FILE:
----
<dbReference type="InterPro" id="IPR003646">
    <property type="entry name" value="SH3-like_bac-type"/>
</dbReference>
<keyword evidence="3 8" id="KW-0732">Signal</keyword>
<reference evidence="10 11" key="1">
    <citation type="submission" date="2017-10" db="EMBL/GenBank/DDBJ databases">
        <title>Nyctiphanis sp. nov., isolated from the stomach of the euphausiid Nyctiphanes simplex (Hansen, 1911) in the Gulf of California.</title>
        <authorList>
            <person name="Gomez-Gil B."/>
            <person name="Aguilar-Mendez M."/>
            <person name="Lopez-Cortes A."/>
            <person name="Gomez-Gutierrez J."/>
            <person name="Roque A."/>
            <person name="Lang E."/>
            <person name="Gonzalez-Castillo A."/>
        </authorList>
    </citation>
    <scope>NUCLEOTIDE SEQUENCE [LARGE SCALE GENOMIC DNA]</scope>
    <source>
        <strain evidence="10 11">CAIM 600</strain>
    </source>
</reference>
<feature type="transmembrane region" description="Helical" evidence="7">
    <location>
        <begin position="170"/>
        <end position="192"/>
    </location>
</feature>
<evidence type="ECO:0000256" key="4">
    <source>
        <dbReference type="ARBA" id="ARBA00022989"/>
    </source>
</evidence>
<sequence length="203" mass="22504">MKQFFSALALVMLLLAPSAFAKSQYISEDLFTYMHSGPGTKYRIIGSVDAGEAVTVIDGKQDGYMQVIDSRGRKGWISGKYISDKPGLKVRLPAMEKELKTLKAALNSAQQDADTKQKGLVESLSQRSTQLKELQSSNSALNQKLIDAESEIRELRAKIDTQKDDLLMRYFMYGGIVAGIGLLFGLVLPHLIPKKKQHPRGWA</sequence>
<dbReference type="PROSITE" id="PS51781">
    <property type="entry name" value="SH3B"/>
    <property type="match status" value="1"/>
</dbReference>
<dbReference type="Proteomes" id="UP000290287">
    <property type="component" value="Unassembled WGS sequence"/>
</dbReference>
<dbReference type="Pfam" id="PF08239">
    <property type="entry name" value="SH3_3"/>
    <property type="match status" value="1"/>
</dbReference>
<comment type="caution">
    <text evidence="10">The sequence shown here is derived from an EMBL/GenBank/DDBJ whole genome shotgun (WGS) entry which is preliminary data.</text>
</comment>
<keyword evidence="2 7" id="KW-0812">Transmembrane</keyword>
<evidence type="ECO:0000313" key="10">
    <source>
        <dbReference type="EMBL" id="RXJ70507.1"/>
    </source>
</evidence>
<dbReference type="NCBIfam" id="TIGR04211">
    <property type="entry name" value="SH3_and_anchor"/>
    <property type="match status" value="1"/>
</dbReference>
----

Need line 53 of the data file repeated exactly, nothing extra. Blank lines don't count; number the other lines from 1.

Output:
    </source>